(Photo Courtesy of Marvel Studios) The first episode of “WandaVision” was actually filmed in front of a live studio audience.
This review contains spoilers.
“WandaVision” is brought to us by showrunner Jac Schaeffer and director Matt Shakman. Schaeffer has contributed to the script for “Captain Marvel” and co-wrote the script for “Black Widow.” The show first aired on Jan. 15 and ran for nine episodes until March 5. “WandaVision” is the first content of Marvel media fans received since “Spider-Man: Far From Home.”
“Black Widow” was set to be the first film to start Phase Four of the Marvel Cinematic Universe (MCU), but with the pandemic, the film was pushed back significantly. This made “WandaVision” the first Marvel content in about a year and a half. The hype leading up to and during the show had been building up since.
”WandaVision” is very unique in many ways, making it a difficult show to discuss without any spoilers. The show follows Wanda Maximoff (Elizabeth Olsen) and Vision (Paul Bettany) as they try to hide their powers while living in a picturesque suburban town. As the show progresses, we realize everything is not as it seems. Its uniqueness lies in its incorporation of tropes and conventions from television shows from the past 60 years.
The show has a very inconsistent storytelling style. Several episodes go by without too much information being revealed to the audience, which in some ways is great because it keeps the audience in suspense. But when they do answer some questions, the scenes almost act as an information dump. This is a very lazy form of storytelling.
Instead of giving a little bit more information, maybe in visual form, to allow the audience to come to the same conclusion, a lot of it is just airdropped to them in these exposition scenes. The episodes and scenes that do this are quite bland from a storytelling standpoint.
MCU fans spent the weeks between episodes theorizing and hypothesizing big things for the ending of the show. This led to many fans being disappointed when the story mainly focused on Wanda and Vision, instead of being a show that introduced the new era of Marvel.
In an interview for “Esquire,” Bettany said, “There is one character that has not been revealed. And it is very exciting. It is an actor I’ve longed to work with all of my life.” With viewers theorizing and questioning things that are happening in the show, this statement was taken as Bettany saying there would be a big new character that would be introduced, played by an actor he has never worked with. But it all turned out to be a joke, as the character was another version of Vision. Bettany was referring to acting alongside himself. Bettany, in an effort to be funny, raised viewers’ expectations for the show and the finale.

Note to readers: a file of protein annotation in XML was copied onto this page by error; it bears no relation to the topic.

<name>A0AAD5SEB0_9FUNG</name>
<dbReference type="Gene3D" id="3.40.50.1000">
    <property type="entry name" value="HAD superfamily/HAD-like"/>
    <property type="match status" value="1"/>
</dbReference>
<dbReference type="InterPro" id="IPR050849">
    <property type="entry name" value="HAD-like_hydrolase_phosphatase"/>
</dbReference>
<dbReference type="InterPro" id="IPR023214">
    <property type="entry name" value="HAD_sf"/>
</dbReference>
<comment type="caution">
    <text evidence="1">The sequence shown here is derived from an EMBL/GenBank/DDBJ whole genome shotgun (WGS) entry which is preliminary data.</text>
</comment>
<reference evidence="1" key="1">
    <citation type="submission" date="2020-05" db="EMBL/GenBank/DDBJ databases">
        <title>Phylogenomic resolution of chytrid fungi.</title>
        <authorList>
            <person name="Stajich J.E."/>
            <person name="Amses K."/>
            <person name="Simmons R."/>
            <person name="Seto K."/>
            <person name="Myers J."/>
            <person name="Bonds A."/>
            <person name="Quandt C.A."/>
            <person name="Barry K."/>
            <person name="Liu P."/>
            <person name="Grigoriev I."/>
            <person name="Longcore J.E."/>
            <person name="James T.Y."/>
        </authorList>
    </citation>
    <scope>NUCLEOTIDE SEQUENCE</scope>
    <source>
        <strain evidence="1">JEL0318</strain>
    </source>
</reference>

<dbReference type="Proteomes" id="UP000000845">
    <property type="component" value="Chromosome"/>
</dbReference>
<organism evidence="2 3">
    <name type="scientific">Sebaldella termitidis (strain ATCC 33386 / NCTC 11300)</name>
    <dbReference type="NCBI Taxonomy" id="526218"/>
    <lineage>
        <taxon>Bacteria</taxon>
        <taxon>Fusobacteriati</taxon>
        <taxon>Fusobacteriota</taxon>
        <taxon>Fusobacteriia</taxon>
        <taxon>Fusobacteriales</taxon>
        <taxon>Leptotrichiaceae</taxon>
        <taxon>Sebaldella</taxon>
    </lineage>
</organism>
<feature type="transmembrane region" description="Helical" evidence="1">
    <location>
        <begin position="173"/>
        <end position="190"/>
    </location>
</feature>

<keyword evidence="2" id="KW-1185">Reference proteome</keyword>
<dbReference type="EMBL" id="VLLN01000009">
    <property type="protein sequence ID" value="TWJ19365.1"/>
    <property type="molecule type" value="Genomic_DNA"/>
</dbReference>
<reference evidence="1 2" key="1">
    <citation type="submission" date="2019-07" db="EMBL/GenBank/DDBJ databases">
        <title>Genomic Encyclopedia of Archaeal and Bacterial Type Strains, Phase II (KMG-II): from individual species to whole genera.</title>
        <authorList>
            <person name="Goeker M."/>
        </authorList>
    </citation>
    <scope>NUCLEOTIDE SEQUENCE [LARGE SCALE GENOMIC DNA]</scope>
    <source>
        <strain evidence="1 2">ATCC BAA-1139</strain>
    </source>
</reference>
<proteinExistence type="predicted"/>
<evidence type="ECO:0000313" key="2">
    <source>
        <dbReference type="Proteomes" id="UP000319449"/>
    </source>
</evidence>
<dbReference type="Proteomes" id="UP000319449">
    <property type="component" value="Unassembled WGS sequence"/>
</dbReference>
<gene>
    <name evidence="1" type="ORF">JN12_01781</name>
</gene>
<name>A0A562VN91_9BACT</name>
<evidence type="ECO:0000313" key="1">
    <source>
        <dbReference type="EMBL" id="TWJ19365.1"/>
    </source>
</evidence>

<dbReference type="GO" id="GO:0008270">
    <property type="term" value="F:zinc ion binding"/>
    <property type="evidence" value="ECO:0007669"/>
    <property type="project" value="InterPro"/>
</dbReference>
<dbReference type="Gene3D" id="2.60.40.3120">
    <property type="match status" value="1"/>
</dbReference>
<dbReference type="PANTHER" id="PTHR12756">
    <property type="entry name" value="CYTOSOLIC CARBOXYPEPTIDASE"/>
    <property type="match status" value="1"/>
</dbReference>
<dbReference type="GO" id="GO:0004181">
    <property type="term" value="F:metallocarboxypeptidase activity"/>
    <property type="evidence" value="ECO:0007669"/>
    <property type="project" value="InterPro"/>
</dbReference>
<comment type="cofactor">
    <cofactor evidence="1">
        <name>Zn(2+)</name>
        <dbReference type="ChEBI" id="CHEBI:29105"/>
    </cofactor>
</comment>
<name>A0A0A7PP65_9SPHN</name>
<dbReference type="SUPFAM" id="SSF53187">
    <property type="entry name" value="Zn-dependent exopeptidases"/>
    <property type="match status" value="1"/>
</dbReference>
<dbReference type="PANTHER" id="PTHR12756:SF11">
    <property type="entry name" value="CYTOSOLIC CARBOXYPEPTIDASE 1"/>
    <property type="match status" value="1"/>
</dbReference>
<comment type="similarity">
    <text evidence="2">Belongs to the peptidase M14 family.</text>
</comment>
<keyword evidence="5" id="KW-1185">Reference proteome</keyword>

Another disappointment was the inclusion of Evan Peters in the show as Wanda’s brother. Peters is known for playing Quicksilver in 20th Century Fox’s X-Men films before Disney bought the studio. The show not only included Peters, but also said that he was Quicksilver. This led the audience to believe that Disney was incorporating the character from Fox’s X-Men universe into the MCU, but this turned out not to be the case.
Peters’ character was just a nobody; he was not actually Quicksilver, despite what had been stated earlier in the show. Additionally, there was nothing done with the character except having him be a major misdirection to the viewers.
Schaeffer has now worked on three Marvel properties, and it is difficult to believe that she was completely unaware of the assumption that the vast majority of fans would make. The culmination of all these factors sets viewers up to be disappointed. The end of “WandaVision” makes the show feel unfinished. The lackluster ending overshadows some of the better writing seen earlier, and it makes the show feel poorly written as a whole.
Overall, “WandaVision” is a flawed, but enjoyable show. It has references to popular shows from the past several decades, which can make it enjoyable for a viewer of any age. Even for someone who is not very familiar with the MCU, one can find themselves truly invested without prior knowledge. It is worth a watch if you are a fan of Marvel films or TV shows. The entire season is available to watch on Disney+.
Overall Rating: B-